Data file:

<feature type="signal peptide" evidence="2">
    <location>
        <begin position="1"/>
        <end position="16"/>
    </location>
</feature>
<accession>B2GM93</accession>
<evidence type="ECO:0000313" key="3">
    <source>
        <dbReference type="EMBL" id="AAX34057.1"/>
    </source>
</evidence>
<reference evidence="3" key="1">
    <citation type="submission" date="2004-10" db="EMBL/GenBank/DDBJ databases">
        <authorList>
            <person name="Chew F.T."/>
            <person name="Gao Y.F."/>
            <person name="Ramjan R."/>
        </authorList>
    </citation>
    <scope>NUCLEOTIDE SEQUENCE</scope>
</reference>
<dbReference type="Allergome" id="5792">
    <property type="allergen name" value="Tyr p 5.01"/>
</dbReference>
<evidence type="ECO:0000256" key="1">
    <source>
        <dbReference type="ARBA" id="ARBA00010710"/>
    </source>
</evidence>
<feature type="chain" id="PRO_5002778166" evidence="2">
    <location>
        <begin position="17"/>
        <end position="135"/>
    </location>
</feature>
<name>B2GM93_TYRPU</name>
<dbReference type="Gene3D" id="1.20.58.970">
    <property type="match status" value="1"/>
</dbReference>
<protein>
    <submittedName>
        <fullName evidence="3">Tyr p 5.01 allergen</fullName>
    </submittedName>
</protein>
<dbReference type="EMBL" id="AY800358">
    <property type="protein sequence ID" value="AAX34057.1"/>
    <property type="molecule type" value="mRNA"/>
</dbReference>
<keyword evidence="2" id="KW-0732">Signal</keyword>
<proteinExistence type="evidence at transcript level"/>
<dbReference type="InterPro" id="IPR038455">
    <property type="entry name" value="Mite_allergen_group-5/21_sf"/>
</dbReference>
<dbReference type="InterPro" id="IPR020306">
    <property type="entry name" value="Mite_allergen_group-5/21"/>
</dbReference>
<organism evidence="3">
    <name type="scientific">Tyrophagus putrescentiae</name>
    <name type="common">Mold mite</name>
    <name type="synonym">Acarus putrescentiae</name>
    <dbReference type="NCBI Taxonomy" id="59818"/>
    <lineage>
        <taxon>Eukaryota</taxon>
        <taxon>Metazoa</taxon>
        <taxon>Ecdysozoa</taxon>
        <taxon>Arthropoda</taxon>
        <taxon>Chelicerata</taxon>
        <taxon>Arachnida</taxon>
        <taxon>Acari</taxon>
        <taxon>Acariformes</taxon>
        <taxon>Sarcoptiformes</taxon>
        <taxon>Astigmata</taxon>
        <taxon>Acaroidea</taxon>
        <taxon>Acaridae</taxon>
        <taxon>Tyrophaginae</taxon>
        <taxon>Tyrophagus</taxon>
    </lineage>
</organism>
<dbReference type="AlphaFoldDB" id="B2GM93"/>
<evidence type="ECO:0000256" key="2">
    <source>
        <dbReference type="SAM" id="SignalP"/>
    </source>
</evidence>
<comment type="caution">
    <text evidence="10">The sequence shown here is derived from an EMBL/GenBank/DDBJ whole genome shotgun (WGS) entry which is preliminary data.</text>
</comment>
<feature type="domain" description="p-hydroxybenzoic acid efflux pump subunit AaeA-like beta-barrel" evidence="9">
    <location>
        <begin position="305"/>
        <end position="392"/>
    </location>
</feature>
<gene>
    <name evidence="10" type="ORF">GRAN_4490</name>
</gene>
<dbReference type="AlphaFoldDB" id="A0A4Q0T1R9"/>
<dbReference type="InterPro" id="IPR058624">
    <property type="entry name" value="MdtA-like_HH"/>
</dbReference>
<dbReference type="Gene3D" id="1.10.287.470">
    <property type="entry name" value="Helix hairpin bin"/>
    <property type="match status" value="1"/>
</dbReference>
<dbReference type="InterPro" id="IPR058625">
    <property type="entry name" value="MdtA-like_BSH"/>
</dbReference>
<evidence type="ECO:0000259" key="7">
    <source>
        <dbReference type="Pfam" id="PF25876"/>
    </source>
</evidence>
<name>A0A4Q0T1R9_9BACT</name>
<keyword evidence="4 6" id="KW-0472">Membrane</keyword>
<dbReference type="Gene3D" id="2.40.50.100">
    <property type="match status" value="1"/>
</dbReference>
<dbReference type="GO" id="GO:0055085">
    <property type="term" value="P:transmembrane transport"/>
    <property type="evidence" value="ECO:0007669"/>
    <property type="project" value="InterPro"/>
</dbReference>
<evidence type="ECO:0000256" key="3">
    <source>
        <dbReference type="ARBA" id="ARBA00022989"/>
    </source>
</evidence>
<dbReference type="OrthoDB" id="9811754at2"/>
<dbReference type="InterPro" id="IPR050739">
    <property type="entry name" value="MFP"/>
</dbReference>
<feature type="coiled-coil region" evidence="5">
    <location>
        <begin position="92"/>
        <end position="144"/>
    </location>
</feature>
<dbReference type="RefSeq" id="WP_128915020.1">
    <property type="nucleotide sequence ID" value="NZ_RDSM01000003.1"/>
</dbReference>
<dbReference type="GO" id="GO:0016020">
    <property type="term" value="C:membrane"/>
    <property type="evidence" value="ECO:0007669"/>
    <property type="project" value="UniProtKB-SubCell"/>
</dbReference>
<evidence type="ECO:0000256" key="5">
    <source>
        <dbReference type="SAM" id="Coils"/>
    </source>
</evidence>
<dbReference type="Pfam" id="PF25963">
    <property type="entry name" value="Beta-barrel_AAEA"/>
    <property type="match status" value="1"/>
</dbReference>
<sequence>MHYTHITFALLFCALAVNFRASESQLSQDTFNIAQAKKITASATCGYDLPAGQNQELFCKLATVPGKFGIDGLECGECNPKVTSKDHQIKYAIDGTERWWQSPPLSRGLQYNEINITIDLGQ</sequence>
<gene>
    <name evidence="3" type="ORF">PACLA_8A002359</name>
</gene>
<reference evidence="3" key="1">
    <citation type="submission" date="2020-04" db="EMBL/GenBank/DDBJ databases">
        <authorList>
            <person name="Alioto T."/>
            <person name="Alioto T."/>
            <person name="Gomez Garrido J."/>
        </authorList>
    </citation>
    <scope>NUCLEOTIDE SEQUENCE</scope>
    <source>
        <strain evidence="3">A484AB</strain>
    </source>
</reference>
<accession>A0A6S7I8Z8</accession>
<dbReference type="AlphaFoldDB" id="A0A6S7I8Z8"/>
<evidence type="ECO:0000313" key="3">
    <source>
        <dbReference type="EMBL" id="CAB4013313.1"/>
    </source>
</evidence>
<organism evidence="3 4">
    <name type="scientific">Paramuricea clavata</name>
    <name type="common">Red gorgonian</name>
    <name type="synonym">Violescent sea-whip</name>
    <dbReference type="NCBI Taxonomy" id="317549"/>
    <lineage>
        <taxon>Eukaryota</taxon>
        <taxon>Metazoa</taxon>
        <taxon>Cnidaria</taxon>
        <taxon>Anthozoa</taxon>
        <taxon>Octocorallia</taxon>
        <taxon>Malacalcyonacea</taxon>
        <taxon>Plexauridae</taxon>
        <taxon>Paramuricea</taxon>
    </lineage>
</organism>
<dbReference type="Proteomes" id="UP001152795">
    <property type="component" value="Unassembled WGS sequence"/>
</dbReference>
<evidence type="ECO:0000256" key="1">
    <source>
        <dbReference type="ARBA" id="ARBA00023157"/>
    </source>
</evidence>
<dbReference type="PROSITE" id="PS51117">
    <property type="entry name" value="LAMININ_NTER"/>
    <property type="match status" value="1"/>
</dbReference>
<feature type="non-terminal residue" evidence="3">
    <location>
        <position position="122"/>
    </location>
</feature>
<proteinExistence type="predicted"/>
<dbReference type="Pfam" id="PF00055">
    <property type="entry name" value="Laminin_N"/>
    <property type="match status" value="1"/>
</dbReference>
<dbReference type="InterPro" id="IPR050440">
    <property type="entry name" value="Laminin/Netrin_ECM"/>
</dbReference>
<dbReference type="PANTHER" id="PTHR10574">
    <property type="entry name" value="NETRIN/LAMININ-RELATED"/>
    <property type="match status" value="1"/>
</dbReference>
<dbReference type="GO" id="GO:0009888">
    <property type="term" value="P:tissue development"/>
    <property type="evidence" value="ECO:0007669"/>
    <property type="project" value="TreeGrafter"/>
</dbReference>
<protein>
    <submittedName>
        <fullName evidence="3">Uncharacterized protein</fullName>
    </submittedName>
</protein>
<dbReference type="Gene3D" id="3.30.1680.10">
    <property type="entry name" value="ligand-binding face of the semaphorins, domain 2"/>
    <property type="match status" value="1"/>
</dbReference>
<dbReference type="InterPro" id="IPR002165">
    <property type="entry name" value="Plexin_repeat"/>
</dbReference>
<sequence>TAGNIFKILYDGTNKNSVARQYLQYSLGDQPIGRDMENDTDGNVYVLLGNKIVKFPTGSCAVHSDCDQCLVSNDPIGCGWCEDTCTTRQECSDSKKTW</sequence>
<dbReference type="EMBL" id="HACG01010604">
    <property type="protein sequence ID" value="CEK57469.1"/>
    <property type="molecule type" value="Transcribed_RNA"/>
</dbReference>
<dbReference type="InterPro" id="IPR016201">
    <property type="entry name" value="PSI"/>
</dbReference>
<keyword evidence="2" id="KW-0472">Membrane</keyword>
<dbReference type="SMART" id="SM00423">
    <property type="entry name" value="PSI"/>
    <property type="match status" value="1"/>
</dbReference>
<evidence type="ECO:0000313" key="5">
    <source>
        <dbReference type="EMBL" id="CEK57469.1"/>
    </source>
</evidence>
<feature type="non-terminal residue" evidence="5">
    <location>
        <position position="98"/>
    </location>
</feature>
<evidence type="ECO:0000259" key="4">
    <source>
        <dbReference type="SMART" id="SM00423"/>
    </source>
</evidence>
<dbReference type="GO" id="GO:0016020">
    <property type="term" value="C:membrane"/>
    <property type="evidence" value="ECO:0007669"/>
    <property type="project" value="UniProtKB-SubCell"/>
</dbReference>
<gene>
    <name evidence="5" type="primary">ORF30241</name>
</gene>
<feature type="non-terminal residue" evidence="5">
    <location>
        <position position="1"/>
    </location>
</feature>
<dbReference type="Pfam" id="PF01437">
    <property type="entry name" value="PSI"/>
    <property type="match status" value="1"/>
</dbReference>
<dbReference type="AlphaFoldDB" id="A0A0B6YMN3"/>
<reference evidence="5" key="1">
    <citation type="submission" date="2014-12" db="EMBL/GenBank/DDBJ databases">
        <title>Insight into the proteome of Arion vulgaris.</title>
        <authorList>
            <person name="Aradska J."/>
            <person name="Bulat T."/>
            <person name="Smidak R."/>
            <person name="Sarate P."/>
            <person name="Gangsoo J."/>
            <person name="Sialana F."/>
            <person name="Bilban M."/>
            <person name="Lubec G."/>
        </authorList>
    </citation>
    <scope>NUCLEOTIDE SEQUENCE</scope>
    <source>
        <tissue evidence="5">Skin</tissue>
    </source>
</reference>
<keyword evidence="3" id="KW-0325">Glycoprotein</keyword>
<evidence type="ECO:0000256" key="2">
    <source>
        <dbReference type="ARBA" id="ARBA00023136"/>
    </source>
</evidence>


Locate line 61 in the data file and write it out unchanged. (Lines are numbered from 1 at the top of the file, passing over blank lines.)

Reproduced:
    <name type="synonym">Acarus putrescentiae</name>